Looking at the flurry of quarterly results coming out of Europe's big tech companies this week, it's hard to tell which way the spring weather is headed. Some companies are catching a bit of sun, and others are just getting rained upon.
Take Koninklijke Philips Electronics N.V. , for instance. The Dutch company surprised everyone with better-than-expected first-quarter numbers. One-time gains and much-awaited improvements within its consumer and healthcare divisions boosted Philips' results and gave some hopeful signs that previous management changes were working.
Coming off a $211 million (160 million euro) loss in the fourth quarter, the company this time reported
that first-quarter net profit jumped 80 percent to 249 million euro, while sales rose 7 percent to 5.6 billion euro.
Over in Germany, engineering conglomerate Siemens AG (NYSE: SI; Frankfurt: SIE) also reported revenue growth in its fiscal 2012 second quarter. The company said sales were up 9 percent year-over-year to 19.3 billion euro, buoyed by a strong order backlog.
However, the good news was shaded by storm clouds; new orders were down 13 percent, and income was "considerably below the prior year due to burdens in the Power Transmission Division and an equity investment loss at NSN," according to the company statement above. "As expected, the second quarter was not easy," noted Siemens President and CEO Peter Löscher.
Seeing the approaching storm, the company also slashed its full-year profit forecast because it incurred another major charge associated with delays in offshore wind power projects, Reuters reported.
In Switzerland, chipmaker STMicroelectronics NV (NYSE: STM) took a hit on its first-quarter revenue as it continues to restructure a struggling wireless business with partner Ericsson. Sales fell 8 percent to $2.02 billion on a sequential basis, and its net income loss widened to $176 million from an $11 million loss in the previous fourth quarter.
President and CEO Carlo Bozotti commented further on the company's performance in a statement:
ST's wholly-owned businesses in the first quarter posted a sequential decrease of 3%, better than historical seasonality, benefiting from growth in the Automotive segment and the Analog, MEMS and Microcontrollers sector. Our Wireless segment losses weighed heavily on our quarterly results again. However, ST-Ericsson has announced today its new strategic direction and renewed business model with a key objective to significantly reduce its operating losses throughout 2012 as it moves towards leadership and improved financial returns.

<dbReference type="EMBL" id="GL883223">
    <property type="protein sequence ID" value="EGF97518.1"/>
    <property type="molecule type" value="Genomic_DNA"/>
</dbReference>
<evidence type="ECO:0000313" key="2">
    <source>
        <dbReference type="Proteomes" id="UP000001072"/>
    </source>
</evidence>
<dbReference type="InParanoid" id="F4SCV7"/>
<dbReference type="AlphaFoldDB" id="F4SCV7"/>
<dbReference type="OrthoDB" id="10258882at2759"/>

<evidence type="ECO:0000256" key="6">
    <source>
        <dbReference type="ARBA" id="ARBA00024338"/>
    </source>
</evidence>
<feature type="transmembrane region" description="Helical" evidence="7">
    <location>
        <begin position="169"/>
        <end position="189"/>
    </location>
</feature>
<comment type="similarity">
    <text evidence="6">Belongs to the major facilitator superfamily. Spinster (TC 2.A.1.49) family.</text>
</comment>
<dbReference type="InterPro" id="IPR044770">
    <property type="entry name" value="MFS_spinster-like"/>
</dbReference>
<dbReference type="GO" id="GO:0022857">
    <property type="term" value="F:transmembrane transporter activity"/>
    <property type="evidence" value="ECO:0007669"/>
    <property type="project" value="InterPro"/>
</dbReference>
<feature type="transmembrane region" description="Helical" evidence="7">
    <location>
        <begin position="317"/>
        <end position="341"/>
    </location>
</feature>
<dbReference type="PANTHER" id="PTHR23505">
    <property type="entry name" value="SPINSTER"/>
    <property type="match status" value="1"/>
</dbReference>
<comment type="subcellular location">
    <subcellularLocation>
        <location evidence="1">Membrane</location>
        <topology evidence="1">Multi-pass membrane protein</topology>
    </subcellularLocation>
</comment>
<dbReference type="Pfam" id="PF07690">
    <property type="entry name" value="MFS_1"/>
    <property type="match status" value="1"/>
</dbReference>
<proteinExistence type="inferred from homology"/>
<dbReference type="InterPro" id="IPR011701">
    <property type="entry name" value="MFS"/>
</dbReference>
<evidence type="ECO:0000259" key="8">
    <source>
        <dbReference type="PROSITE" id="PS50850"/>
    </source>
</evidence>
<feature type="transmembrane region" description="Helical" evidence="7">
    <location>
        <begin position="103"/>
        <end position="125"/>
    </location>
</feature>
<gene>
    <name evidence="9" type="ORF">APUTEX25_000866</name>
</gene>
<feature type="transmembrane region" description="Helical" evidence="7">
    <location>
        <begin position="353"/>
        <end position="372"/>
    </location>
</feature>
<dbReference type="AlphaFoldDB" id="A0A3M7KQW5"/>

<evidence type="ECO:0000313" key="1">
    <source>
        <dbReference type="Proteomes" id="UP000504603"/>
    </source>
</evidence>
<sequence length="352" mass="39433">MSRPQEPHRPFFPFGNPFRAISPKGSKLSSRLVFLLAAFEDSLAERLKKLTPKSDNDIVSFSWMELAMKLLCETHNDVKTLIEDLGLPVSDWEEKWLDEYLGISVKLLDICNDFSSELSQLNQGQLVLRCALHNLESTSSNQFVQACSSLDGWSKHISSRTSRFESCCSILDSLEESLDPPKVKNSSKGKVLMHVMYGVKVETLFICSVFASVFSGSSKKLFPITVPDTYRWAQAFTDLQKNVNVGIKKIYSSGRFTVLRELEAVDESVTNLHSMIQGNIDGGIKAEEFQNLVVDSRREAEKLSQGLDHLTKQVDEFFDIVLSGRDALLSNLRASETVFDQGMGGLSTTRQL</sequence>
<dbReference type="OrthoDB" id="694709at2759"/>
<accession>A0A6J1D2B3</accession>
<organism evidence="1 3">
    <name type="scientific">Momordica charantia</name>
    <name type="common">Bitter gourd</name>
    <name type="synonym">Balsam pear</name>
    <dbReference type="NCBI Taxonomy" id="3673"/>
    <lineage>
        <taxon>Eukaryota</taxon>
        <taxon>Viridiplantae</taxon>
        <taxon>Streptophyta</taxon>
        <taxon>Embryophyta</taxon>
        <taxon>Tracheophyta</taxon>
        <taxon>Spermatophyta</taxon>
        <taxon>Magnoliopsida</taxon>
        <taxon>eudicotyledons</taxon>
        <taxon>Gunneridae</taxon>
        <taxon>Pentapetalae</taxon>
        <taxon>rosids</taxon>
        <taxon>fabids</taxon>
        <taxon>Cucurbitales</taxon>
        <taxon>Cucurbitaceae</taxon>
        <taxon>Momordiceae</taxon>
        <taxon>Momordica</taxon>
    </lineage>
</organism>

Up north, there was better news from the United Kingdom, the base of semiconductor intellectual property provider ARM Ltd. (Nasdaq: ARMHY; London: ARM). The company's pre-tax quarterly profit soared to $100.19 million (£61.9 million), up 22 percent from £50.7 million in the year-ago period. Revenues were $209.4 million, up 13 percent on $185.5 million in the same quarter a year before.
The company said
it saw growth in shipments of chips based on its processor technology, with 1.1 billion chips shipped into mobile phones and mobile computers, similar to a year ago, and 800 million chips shipped into consumer and embedded digital devices, up 15 percent year-on-year.
Despite the sunny patches, companies here are generally remaining cautious in their overall 2012 outlooks. With continued uncertainty about the European debt crisis, the lag effect of the recession, and the slowdown in spending in key economic segments, many executives are still nervously hedging their forecasts. It looks as if it's high time to keep the rain boots ready. There will be some sloshing around in muddy terrain for a while longer.